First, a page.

If one spouse has a demonstrable need for an animal, a Florida court will almost always award the animal to that spouse. Service animals and emotional support animals are not viewed as family pets. They may have been trained to provide support to someone with a disability.
Trained service animals almost always go to the party in need of their support. However, even untrained emotional support animals often stay with the spouse that has demonstrated a need for the animal. In the case of emotional support animals, the pet will still likely be considered marital property and assigned a financial value.
Who Gets a Pet in a Divorce in Orlando, Florida?
Because pets are considered property, they are subject to equitable distribution under Florida Statutes § 61.075. The court will first make a determination as to whether the pet is marital or nonmarital property.
Separate property is property acquired before the marriage. Also, gifts, bequeaths, and inheritances are separate property if acquired during the marriage unless they are commingled with marital assets. For instance, if a family member or friend gave the pet to just one spouse as a gift, it can be considered separate property. Marital gifts, or gifts from one spouse to another during the marriage, are considered marital property and subject to equitable division.
If you got your pet prior to the marriage and provided most of its care using separate assets during your marriage, the pet will likely be considered your separate property. You will most likely get to keep your pet. If you and your spouse bought or adopted the pet during the marriage, it will likely be classified as marital property.
If the pet is marital property, its value must be determined in court or through mediation. Both sides can present arguments as to why the pet should remain in their possession.
An experienced Orlando divorce attorney can help you negotiate with your spouse through mediation to reach a fair agreement on who will keep the family pet. For example, one party may accept another marital asset in exchange for giving up the family pet. If there are multiple pets, an agreement may be reached for each spouse to take possession of one of the animals.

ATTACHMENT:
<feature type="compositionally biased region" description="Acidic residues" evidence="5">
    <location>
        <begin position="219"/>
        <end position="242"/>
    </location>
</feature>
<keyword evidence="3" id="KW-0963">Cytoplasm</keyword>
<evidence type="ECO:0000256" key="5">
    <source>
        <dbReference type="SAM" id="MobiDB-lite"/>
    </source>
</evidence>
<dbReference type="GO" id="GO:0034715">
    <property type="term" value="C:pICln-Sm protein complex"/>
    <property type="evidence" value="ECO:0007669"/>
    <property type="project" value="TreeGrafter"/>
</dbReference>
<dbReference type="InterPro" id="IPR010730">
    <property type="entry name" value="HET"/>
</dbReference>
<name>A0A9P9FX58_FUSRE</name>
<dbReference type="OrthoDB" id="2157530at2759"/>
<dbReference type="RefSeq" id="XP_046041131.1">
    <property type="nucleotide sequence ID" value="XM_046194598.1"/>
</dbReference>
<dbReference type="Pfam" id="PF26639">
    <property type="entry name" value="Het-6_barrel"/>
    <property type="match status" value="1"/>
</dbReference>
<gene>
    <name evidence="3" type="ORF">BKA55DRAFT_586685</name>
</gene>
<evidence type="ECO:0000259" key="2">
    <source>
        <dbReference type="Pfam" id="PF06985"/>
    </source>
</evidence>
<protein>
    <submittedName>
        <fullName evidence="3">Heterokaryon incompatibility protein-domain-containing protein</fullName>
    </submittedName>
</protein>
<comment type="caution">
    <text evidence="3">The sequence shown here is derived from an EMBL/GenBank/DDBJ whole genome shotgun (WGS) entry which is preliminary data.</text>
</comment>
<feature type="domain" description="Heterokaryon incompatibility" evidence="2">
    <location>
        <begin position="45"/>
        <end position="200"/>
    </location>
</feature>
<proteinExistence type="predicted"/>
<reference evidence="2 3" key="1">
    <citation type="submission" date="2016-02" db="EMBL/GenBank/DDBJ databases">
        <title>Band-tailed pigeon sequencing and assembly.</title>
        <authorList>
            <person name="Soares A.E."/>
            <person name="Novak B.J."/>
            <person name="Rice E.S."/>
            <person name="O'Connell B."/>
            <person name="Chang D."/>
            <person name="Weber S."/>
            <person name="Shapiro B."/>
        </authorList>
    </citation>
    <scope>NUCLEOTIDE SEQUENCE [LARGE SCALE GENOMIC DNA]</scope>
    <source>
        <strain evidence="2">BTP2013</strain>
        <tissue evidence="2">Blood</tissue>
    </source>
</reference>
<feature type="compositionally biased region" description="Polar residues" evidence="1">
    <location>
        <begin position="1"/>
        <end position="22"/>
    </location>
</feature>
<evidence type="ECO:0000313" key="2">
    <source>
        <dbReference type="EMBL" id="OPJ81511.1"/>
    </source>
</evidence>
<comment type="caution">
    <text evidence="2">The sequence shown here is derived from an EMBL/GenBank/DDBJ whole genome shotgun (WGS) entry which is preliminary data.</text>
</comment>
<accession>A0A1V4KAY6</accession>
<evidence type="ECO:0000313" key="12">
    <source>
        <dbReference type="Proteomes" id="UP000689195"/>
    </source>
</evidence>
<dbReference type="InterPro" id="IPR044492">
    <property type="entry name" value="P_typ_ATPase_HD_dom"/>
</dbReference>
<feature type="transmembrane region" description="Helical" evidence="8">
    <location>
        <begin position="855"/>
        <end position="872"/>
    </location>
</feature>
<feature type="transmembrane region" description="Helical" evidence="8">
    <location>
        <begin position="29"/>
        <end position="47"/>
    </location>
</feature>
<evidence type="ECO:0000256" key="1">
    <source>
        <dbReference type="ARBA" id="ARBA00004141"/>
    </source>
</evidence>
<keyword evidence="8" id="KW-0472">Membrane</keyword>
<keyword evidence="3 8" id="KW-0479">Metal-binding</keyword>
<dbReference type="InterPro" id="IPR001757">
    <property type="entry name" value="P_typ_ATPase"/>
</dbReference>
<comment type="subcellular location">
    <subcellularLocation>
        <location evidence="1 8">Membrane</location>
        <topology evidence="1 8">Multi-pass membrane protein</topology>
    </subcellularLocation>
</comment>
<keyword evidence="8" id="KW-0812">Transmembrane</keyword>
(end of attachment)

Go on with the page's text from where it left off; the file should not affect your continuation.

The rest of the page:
If the decision is left up to the court, they may consider the following factors when awarding a family pet:
The financial value of the pet and each spouse’s contribution to the value, such as who paid for the pet and who cares for the pet on a daily basis
Each spouse’s ability to take care of the animal, including their work schedules and how they can accommodate a pet
Which spouse will have custody of minor children and the best interests of the children
Whether either spouse will continue living in the marital home
Which spouse bought the pet or owned it originally
Whether only one spouse is listed on the pet registration, vet records, and other documents
Whether the pet is listed as a therapy animal or emotional support animal for one spouse
Spouses can address pet custody using a prenuptial or postnuptial agreement. While these agreements can’t be used to address child support or child custody, they are effective for establishing which property will go to which spouse in a divorce. This includes pets. Parties can also sign a binding pet ownership agreement form recognizing just one spouse as the pet owner if a pet is acquired during the marriage.
Contact an Orlando Pet Custody Lawyer for a Free Consultation
Pet custody cases can be emotional and challenging. When neither party wants to give up a beloved pet, it’s crucial to seek experienced legal representation to work toward a satisfactory resolution.
McMichen, Cinami & Demps is prepared to put over 50 years of combined legal experience to work on your behalf. Contact our law firm to schedule your free consultation with an Orlando pet custody lawyer. We will give you the compassionate legal advice you need and help you present the strongest case possible for ownership of your pet.